One compared the soldiers to Nazis, calling the officers "a gang of Jews with wretched souls, reminiscent of the Judenrat."

Another said, “We know where you live. We will get to both you and your family.”

The threats, along with the violence that has accompanied attempts to evacuate illegal settlement outposts, represent a growing concern for Israeli authorities.

Rampages by settlers against Palestinians, private property and Israeli security forces have brought into stark focus the problem Israel is likely to face as it moves to evacuate more illegal West Bank outposts and confront Jewish  extremists. The challenge may become more acute in the months ahead due to new pressure from Washington to freeze Jewish settlement growth.

Though the radical settlers are small in number, cracking down on them has proven a difficult task for successive Israeli governments.

In recent years, the Israel Defense Forces’ demolitions of illegal outposts have been met at times with settler violence. More often than not, settlers have returned to rebuild their illegal outposts.

The conundrum for Israel is how to bring the lawlessness of radical settlers under control and end the cat-and-mouse game with settlers who return almost as soon as they’re evacuated by force.

Yizhar Beer, director of a watchdog group on extremism called Keshev, says the problem for authorities is that radical settlers use guerrilla tactics, spreading out and exhausting traditional forces.

"Being in many places necessitates facing off with them with a large amount of forces,” he said. “That's very difficult.”

Some blame a lack of political will. Successive Israeli prime ministers have failed to follow through on promises to demolish illegal outposts, and a 2005 government report by former state prosecutor Talia Sasson found that some $18  million in government funds had been directed toward illegal settlement building between 1996 and 2004.

Sasson found that regional councils in the West Bank were able to use funds from the Ministry of Housing and Construction to pave roads, connect water lines and hook up the outposts to local electricity grids by misleadingly  earmarking the funds as infrastructure for new neighborhoods within existing settlements.

Sasson held responsible the World Zionist Organization’s settlement division and government bodies, including the Defense Ministry, which has overall responsibility for Israel’s West Bank presence.

A 2006 report by Peace Now found that 40 percent of Jewish settlement territory was built on privately owned Palestinian land.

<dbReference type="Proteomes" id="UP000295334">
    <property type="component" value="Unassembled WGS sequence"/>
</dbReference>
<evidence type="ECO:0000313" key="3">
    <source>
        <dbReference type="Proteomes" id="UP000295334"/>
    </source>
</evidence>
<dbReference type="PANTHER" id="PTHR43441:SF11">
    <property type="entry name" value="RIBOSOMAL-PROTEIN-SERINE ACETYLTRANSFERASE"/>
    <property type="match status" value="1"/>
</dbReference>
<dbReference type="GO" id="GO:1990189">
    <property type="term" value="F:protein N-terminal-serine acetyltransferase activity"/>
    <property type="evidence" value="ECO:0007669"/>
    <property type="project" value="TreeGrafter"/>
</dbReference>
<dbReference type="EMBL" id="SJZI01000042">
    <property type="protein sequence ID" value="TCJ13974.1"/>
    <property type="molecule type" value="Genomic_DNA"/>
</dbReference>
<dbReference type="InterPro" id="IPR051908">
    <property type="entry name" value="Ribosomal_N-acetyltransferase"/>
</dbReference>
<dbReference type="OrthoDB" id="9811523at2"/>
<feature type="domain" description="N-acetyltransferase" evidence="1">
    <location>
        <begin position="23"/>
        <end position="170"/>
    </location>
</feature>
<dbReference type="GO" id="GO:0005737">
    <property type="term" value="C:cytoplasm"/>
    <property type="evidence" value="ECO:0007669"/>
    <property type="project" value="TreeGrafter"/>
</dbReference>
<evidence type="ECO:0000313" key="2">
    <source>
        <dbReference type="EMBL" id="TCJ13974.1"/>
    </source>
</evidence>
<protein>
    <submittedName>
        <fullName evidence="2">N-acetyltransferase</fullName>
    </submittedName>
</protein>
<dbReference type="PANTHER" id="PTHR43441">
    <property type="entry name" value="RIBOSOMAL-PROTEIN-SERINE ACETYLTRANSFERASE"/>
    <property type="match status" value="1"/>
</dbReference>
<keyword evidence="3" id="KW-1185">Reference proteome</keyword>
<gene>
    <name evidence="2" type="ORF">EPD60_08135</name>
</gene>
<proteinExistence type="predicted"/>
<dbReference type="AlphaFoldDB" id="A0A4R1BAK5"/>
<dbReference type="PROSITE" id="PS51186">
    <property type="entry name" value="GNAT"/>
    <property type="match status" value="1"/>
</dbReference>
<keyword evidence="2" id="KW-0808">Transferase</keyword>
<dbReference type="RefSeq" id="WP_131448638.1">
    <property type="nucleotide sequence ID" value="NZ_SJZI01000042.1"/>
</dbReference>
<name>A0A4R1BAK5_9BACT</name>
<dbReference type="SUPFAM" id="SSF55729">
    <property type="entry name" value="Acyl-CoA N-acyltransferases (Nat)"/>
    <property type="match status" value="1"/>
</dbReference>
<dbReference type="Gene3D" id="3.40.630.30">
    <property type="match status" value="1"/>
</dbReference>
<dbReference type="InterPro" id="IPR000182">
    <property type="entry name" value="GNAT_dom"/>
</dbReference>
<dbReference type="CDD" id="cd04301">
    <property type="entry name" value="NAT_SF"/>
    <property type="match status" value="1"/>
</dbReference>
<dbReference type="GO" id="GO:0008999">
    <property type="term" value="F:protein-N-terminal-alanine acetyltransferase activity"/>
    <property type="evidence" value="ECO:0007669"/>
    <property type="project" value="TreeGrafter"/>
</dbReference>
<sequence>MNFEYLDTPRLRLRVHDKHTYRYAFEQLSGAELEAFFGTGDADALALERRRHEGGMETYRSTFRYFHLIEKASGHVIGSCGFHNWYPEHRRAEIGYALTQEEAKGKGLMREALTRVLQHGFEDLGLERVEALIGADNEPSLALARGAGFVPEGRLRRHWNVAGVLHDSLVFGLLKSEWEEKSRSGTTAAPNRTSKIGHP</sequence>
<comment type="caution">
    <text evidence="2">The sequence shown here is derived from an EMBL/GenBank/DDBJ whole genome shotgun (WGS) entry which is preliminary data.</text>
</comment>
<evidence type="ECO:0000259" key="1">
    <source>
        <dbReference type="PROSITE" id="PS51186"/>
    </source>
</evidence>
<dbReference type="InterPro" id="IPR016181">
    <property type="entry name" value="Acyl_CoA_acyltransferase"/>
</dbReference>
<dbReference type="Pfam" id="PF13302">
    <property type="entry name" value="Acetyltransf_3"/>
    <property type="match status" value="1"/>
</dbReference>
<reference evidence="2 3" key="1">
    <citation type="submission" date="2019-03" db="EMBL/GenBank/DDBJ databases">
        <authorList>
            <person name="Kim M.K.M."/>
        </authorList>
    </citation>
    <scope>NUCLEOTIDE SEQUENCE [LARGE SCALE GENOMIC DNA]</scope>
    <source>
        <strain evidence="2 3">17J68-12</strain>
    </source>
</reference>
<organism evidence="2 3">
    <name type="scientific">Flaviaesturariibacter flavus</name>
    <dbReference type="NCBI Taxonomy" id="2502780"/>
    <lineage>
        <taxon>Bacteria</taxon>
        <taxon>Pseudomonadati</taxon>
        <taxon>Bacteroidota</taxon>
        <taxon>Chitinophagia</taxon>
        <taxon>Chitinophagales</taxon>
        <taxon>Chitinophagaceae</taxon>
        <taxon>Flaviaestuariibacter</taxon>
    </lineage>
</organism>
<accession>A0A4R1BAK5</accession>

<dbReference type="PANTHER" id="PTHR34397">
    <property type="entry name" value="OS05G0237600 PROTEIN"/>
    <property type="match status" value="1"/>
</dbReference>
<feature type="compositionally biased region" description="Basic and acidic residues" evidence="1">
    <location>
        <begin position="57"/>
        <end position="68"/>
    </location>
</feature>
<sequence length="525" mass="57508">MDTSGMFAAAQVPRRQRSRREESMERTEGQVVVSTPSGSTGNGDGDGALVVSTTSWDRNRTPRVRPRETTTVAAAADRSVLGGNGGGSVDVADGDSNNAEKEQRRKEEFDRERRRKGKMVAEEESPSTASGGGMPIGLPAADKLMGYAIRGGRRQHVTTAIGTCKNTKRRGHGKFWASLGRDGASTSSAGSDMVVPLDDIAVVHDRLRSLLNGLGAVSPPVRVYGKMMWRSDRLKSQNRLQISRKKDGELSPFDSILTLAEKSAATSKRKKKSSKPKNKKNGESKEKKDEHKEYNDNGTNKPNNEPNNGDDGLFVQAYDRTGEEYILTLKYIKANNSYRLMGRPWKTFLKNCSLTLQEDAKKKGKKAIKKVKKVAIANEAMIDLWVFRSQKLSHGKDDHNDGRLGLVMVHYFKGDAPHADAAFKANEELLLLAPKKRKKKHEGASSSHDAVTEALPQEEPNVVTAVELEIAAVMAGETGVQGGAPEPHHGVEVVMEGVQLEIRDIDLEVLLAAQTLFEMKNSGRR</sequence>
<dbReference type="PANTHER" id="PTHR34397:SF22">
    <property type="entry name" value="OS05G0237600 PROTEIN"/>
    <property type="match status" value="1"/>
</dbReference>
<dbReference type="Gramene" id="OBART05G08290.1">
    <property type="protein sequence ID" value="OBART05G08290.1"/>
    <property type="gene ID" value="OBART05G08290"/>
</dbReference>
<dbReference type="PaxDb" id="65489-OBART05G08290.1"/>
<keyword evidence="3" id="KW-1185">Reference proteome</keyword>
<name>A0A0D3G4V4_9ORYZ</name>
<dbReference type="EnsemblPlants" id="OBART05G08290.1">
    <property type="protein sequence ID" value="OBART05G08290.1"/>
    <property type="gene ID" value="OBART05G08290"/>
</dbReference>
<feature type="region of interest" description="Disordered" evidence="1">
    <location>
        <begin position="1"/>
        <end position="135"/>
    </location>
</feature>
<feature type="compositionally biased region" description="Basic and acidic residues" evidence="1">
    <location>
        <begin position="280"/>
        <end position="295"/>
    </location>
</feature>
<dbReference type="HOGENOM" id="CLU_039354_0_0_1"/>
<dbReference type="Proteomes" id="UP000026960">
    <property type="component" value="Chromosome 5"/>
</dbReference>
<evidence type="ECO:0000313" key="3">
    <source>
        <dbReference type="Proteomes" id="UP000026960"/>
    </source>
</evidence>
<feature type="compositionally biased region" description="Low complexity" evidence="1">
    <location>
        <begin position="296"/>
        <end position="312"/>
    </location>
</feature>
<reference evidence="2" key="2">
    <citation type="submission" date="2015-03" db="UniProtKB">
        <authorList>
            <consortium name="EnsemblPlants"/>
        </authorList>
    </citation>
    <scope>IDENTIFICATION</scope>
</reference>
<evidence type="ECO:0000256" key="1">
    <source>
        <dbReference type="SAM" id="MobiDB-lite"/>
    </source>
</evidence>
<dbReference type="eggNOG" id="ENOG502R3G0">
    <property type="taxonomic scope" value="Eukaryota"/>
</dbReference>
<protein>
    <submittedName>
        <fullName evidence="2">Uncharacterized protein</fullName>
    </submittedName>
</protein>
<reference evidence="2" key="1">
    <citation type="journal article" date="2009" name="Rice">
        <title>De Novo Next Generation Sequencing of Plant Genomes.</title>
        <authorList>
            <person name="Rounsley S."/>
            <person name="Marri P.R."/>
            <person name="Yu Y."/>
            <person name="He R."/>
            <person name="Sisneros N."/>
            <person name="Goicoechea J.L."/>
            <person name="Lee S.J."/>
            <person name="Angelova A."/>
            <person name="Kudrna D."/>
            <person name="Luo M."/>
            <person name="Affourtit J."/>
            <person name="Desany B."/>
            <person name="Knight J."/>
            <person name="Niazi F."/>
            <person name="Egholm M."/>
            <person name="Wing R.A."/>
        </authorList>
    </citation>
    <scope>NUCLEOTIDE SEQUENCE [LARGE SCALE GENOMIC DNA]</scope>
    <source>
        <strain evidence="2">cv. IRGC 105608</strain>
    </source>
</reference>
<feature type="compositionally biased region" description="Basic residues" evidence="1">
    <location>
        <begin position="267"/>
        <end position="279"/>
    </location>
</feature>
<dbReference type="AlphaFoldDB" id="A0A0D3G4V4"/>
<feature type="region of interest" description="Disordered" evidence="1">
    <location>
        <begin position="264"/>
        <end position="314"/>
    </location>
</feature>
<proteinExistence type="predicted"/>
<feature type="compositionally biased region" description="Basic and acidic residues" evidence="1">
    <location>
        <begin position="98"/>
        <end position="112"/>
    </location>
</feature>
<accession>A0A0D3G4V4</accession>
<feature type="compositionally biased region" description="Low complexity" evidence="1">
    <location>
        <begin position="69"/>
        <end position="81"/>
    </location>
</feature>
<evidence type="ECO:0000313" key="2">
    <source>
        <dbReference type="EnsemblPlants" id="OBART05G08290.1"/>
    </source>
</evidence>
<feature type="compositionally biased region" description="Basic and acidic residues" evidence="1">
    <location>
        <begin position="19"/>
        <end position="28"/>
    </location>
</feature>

"When people see there is no enforcement of law,” Sasson said, “they can take land that is not theirs and establish new settlements without government approval and build houses on them, and no one does anything afterward. They  can come and hit and shoot Palestinians, and they see no one does anything about it.”

Sasson's report detailed how settlement supporters helped surreptitiously funnel government money into building outposts.

Defense Ministry spokesman Shlomo Dror said things have changed recently on that issue.

“Today, where we can stop such actions we are doing our best to do so,” he said. “There was a lack of oversight in some places in the past, but in the past three years it has improved.”

Until recently, high-ranking police officials blamed a dearth of resources for the lack of law enforcement. But police now say they are better equipped: Last year the police established a headquarters in the West Bank for the first time,  and there are more vehicles and personnel to effect rapid responses.

Yesh Din, an Israeli human rights group that focuses on the West Bank, says one major problem of law enforcement is the rarity with which settlers who use violence against Palestinians or Israeli soldiers are prosecuted.

“Failing to stand firm and severely stem the growing stream of Jews and Israelis who have adopted violent modes of operation directed at innocents as a way to achieve political goals morally stains the State of Israel and constitutes a  legal violation of the duties incumbent on us,” Michael Sfard, Yesh Din’s attorney, said in a letter sent in early June to the defense minister and top army officials.

Sfard blamed a lack of police resources for investigations.

There’s also a problem of intelligence gathering, say former officials of Israel’s Shin Bet security agency and Defense Ministry officials. Close knit, wary of outsiders and young -- the perpetrators of violence often are teenagers -- the  radical settlers are difficult to infiltrate. Sometimes, when radical youths are arrested, they refuse even to give their national identification numbers to authorities.

“Theirs is an insular and inherently suspicious society,” Dror said. “Because they are driven by a fanatic ideology, it’s extremely difficult to convince members to pass on information.”